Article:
Zen and the Art of Waiting (For the Very Impatient)

It’s been almost a month and a half since I originally got the PET results that showed recurrence. It’s been a tough wait to start treatment, and the wait isn’t over yet.

The Angeles Clinic needs a biopsy to begin the trial. Their CT scan, performed as a part of the pre-test screening, was difficult to use for a needle biopsy since it showed so much radiation damage and inflammation, so Dr. Balmanoukian suggested a bronchoscopy would be more helpful. That was last Monday, and the earliest appointment I could get with the thoracic surgeon who performed a bronchoscopy on me last year was a week later (today).

Last week, The Angeles Clinic called to schedule the first trial treatment for Thursday, August 18th. I put that on the calendar, and crossed my fingers we could get the biopsy resolved by then.

Friday night, I started having pain in my right side when I breathed deeply. By Saturday morning, the pain was constant and severe, and there was a strange kind of scraping or dragging feeling with each breath. I emailed Dr. Balmanoukian about it, and she asked me to go straight to the ER because it sounded like it might be a pulmonary embolism. I knew the odds of a clot go up dramatically with platinum chemotherapy (which I’ve had twice) and the odds go up even more with lung cancer–so I didn’t hesitate. I woke up Charlie and we spent the day at the UCLA ER. The end result: no pulmonary embolism and a diagnosis of pleural effusion (liquid below and around my lung) which was increased on that day’s CT versus the PET/CT a month ago. The CT Saturday also showed progression in the nodularity in my lungs–not huge, but progression all the same.

This morning, The Angeles Clinic called to let me know an earlier seat opened up to start the trial, and I can start on Monday (a week from today). They decided to book both it and Thursday for me, so I have a fallback in case the biopsy didn’t happen this week.

So I went into today’s meeting with the thoracic surgeon hoping to come out with a bronchoscopy date. Instead, we waited about three hours while the surgeon tried to get Dr. Balmanoukian on the phone to talk about the case and his review of the PET/CT and Saturday’s CT. The end result: a bronchoscopy won’t work (and won’t give enough tissue even if it did work), so the options are a core needle biopsy or surgery.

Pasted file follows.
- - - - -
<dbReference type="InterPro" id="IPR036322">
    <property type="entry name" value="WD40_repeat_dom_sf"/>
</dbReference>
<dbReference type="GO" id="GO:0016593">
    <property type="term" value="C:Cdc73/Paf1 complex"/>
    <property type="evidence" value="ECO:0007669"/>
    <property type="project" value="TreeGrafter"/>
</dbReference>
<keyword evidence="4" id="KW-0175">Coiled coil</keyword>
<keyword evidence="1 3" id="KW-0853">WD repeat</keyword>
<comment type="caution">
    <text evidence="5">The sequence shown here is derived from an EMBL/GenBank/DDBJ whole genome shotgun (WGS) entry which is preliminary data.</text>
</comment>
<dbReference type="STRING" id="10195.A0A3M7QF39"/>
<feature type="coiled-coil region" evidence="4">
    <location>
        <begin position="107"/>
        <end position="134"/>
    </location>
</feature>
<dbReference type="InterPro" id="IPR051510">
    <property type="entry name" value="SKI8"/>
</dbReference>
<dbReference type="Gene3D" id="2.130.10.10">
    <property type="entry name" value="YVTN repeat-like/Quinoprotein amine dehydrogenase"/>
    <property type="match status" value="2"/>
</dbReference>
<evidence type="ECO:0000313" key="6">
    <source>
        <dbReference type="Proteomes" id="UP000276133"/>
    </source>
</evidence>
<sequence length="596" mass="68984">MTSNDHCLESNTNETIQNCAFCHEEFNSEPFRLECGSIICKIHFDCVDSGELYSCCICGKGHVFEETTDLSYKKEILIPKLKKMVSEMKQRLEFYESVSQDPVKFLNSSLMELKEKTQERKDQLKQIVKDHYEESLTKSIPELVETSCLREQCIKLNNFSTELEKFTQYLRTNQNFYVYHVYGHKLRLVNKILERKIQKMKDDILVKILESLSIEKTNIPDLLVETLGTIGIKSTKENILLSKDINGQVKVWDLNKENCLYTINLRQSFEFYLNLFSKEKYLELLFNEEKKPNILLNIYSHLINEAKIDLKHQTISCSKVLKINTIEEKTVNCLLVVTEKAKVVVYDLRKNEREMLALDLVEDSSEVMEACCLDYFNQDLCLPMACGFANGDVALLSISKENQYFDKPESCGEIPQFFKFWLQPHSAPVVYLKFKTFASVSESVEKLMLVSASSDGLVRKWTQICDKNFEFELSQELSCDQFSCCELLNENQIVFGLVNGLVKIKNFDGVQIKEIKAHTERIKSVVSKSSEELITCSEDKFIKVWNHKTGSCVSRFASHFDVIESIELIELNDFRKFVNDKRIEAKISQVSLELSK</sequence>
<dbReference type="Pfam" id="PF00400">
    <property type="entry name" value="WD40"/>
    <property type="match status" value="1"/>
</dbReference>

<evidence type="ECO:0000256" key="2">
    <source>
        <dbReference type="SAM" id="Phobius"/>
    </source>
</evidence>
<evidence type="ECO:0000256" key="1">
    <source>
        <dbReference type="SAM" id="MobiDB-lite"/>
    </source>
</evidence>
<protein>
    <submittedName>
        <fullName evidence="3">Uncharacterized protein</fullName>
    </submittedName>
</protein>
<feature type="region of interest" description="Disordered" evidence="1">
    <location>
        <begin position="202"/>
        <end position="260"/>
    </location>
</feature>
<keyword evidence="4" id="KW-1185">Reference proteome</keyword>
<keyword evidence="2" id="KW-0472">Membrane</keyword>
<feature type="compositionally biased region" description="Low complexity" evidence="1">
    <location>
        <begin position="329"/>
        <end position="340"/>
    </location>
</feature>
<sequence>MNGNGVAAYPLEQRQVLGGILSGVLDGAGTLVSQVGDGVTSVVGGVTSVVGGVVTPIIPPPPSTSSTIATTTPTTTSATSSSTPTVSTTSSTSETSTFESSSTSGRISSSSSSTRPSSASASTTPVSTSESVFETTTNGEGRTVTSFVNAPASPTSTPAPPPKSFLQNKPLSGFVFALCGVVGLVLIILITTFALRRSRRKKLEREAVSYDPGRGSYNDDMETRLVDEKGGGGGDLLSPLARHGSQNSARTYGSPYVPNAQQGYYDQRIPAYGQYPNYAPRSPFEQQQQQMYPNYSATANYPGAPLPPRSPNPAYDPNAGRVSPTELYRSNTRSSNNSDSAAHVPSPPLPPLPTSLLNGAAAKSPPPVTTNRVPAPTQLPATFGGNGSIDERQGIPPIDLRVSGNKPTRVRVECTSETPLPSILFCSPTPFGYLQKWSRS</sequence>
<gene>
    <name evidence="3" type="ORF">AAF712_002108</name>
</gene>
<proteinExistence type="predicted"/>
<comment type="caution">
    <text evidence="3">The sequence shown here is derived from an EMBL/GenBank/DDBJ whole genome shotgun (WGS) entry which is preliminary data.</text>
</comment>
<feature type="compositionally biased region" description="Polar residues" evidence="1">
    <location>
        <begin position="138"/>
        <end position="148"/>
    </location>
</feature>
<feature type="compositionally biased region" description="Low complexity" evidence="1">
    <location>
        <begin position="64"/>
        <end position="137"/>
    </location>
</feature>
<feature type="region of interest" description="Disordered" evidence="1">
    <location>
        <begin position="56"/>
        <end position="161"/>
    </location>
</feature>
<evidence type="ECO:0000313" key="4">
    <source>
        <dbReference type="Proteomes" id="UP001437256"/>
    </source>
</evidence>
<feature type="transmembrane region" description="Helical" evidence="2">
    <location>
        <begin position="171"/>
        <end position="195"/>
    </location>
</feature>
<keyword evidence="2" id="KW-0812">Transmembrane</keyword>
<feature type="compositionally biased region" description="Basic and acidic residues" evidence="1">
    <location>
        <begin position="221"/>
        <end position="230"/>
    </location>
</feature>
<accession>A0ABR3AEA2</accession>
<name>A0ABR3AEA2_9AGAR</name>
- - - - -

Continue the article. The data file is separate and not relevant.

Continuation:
Wait–a needle biopsy? Wasn’t a needle biopsy ruled out by The Angeles Clinic? Well, that’s the root of the problem, really. The Angeles Clinic’s two radiologists interpret their CT scan differently than UCLA interprets their scans. The Angeles Clinic had trouble seeing past the inflammation to locate a clear biopsy location. UCLA believes a core needle biopsy will work, so now I’m waiting for that to be scheduled. My hope is that it’s faster to schedule than a bronchoscopy would have been, so I can still start the trial next week.

It’s hard to wait, especially knowing the cancer is progressing. I’m doing a lot of different things to try to slow it down, and I feel tremendous pressure to try to find time/energy to do more. At the same time, the pain on my right side is troubling, and it’s a little harder to breathe this week versus last. It feels like I have a chest infection starting up, so even as my brain’s pressuring me to do more, my body’s telling me to do less.

I know things will settle down when I start treatment… but I want to find a way to get them to settle down now. I think the answer is in meditation, rest and creative outlets. The answer is in balance, and patience.




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  1. I’m so sorry this is happening to you. I hope you can focus just on yourself and what you need to do to stay calm. I know that is very hard to do and it sounds stupid to say it. I wish I could take this burden from you. All my love and support are with you.

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